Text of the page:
I’ve been averse to using tablets since I got first introduced to them. Don’t get me wrong, I really love drawing stuff. I think I’ve been drawing before I learned to walk. But tablets seemed counter-intuitive. “You don’t draw in one area and look at another!”, my mind screamed. It took a lot time for me to reconsider. What really made me reconsider was something a touch more… futuristic.
The Wacom Cintiq is a pretty neat combination of an external monitor and graphics tablet. It comes in 12 and 21 inch flavours, and for the sake of digitizing my sketching and contract signing process, I’m trying it out. The 12 inch model, mind you. There’s no way I could fit one of these on my desk next to my (really) big Cinema Display. Since I’ve barely used tablets, and haven’t done drawing with colors since I was a freshman in the Academy of Arts (quite a few years ago) I’ll share some so-called ‘speedpaints’ with you every week. This way, you can follow my thoughts on getting used to such an interesting piece of hardware and see the results.
As the last week was quite eventful, with my return from the USA and working on some very tough deadlines, I’ve not been able to do a lot of drawing. I’ve been using it on the side a lot, though, from quick sketches for a project to just having it sit upright (it has an adjustable stand) as a secondary monitor. One drawback of the 12″ model is immediately obvious as you place it next to your capable modern LCD: it’s not very bright or crisp. It feels a bit like a laptop screen. This is well compensated by an okay representation of colors and the extremely pleasant ‘feel’ the display has when resting your hand and pen on it. An analogy: it feels nothing like moving a rubber object over a glass table, where the surface seems to resist the movements or at times makes the object ‘slide’. I imagine Wacom’s done quite a bit of testing to get this right.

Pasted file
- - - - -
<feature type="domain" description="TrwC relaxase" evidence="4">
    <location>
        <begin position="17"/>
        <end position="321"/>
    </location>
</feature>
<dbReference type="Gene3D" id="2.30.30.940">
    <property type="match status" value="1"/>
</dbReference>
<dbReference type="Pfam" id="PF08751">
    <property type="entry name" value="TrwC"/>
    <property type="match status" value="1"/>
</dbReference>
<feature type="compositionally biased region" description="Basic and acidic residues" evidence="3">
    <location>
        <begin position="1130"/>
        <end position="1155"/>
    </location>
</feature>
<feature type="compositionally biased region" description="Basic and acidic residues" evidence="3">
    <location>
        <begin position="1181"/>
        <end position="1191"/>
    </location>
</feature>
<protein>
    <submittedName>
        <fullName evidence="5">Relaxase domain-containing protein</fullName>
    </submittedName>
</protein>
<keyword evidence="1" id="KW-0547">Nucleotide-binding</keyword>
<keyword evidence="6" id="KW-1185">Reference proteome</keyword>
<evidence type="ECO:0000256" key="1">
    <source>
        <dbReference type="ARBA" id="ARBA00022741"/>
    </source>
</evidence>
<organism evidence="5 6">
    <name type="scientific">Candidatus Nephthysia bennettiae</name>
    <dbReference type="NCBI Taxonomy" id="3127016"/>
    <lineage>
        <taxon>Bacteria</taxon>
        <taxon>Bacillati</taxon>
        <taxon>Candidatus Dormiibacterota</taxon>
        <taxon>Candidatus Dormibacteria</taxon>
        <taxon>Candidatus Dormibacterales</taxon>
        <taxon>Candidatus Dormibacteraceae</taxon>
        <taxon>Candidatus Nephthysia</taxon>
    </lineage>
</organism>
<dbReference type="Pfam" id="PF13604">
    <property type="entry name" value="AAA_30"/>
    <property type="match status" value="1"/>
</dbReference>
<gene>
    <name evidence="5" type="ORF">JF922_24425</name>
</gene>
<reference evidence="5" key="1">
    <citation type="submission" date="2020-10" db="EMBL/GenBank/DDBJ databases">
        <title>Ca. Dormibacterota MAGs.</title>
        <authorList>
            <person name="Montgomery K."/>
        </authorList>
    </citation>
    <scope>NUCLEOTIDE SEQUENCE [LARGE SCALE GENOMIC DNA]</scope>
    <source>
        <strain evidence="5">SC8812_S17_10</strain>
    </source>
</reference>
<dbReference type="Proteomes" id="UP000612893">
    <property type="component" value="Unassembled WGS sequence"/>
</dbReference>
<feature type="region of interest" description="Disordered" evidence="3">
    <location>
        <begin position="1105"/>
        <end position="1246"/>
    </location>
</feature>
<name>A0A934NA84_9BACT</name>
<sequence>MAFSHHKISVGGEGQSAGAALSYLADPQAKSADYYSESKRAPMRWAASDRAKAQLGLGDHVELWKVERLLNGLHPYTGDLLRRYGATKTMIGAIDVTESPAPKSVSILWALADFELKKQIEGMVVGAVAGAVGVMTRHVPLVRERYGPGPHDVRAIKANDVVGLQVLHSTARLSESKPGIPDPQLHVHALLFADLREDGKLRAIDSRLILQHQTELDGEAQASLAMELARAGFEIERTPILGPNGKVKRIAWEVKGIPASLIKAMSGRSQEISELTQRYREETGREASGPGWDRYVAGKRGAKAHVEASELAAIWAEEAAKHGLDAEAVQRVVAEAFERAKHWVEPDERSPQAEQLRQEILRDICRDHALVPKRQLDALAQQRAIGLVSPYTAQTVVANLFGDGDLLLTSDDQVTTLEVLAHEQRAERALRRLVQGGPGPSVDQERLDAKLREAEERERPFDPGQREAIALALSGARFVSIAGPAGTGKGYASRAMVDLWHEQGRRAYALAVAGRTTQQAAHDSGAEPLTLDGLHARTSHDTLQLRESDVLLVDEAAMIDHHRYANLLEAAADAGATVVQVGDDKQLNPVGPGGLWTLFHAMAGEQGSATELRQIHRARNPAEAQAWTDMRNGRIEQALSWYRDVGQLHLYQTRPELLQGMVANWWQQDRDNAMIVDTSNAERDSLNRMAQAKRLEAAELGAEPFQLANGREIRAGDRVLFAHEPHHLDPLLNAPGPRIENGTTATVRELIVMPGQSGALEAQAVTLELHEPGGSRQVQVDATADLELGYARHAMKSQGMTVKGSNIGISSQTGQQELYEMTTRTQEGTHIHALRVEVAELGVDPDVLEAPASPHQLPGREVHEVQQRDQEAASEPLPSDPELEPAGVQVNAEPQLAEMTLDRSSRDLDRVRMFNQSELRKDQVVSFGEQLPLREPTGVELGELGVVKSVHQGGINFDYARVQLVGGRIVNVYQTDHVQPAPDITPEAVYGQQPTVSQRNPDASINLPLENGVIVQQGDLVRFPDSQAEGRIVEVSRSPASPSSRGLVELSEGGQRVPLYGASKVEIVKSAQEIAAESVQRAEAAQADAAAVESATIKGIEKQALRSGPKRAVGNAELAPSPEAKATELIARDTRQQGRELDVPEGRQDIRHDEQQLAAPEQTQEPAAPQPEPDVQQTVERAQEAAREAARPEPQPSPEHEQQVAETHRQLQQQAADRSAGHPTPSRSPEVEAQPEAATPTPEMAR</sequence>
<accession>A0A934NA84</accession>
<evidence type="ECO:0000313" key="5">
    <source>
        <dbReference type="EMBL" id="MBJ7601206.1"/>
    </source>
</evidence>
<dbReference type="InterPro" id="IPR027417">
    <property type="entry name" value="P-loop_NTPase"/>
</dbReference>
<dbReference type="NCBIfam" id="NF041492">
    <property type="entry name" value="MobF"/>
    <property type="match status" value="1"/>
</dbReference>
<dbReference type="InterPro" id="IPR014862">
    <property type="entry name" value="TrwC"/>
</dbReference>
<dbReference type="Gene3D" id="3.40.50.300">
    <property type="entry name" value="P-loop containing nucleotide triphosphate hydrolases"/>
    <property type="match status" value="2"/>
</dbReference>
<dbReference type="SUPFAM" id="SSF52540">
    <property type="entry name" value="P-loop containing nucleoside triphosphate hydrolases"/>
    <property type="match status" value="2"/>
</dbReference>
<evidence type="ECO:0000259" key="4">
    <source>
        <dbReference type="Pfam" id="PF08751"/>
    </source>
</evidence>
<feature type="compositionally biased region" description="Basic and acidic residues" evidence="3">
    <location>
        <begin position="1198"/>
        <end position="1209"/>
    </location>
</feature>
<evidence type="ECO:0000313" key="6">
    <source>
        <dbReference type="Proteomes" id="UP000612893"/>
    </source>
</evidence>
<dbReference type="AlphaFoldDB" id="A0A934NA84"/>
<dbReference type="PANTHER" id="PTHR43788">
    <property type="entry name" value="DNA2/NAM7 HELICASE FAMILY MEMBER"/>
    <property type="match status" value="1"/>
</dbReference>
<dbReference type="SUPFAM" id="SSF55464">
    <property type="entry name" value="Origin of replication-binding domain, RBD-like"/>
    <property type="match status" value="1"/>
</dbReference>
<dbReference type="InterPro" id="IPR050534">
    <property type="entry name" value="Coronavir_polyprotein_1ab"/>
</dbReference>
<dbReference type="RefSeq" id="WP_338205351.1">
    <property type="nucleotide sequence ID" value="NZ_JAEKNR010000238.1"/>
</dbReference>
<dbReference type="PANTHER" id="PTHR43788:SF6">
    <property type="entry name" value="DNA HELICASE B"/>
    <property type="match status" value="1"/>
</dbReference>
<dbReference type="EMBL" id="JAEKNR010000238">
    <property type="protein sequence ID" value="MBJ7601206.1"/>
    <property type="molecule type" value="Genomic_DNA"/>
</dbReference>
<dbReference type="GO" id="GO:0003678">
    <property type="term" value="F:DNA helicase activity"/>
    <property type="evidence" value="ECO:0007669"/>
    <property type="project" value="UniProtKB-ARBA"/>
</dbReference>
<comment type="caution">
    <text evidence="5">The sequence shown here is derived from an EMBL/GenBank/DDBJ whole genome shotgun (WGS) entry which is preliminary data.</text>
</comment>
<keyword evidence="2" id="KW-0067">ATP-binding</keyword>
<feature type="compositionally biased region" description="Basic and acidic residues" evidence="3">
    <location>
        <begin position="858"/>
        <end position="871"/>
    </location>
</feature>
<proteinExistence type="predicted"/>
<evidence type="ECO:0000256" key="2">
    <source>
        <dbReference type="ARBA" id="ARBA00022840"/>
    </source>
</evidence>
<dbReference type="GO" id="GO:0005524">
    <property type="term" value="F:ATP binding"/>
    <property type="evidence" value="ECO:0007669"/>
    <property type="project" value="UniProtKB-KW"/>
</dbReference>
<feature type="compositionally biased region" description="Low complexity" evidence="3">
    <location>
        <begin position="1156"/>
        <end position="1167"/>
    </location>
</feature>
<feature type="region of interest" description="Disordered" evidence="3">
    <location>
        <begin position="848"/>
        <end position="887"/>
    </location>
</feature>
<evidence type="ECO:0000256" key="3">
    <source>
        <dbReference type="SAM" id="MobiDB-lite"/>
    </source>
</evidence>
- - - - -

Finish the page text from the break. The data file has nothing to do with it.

This was one of my first doodles with the tablet. I also created a few other images with bears, sunrises, trees, and application icons, but those are a little bit too ridiculous to put on display here. Suffice to say I enjoyed using it. I liked it so much I started doing late-evening 10-minute speedpaint sessions. It gave a welcome distraction from the stressful work. One of the more satisfying results was Charles, the pensive (and obligatory) robot. I completed him in about 7-ish minutes, when I decided to move on to a landscape, which I spectacularly failed rendering in any presentable format. Nevertheless, I included a portion of it.
A day later I did a few color studies, taking a fixed palette and not using black, with which I usually draw. It was an interesting creative challenge.
I’ve also, of course, tried my hands at some icon sketches. For this alone, the tablet pulls its weight for me. It’s really nice, and I mean really quite nice to get a contract, pop it open in Photoshop, sign it on your screen and send it off (after, of course, proceeding through Photoshop’s crufty UI for exporting PDF files). But my sketches always were scans or photographs of black-and-white pencil and pen drawings, like the Ubiquity sketches. Adding color was something I did in mockups, and it’s hard to overestimate how much color matters in an icon or graphic.
Here’s 3 5 minute speedpaints of icons that I completely made up as I went along. Well okay, I didn’t make up the Numbers icon, but I did make one up that doesn’t stick out like a plate filled with dog shit on a sushi conveyor belt.
It’s interesting to be in Tabletland. I’ve been adjusting the shortcuts on the Cintiq, my Photoshop palette layout, and tried out some apps like Sketchbook Pro. The latter has a very pleasant and equally intriguing UI optimized for use with a tablet. Unfortunately, it’s not optimized for use with a tablet with a screen in it. Sometimes this presents some problems (i.e.; radial menu’s are great for tablets on the side, but not if a pen obscures a third of the menu because it’s obscuring the screen). Nevertheless, I learn as I go along. More next week as I start more conceptual exploration and icons sketches.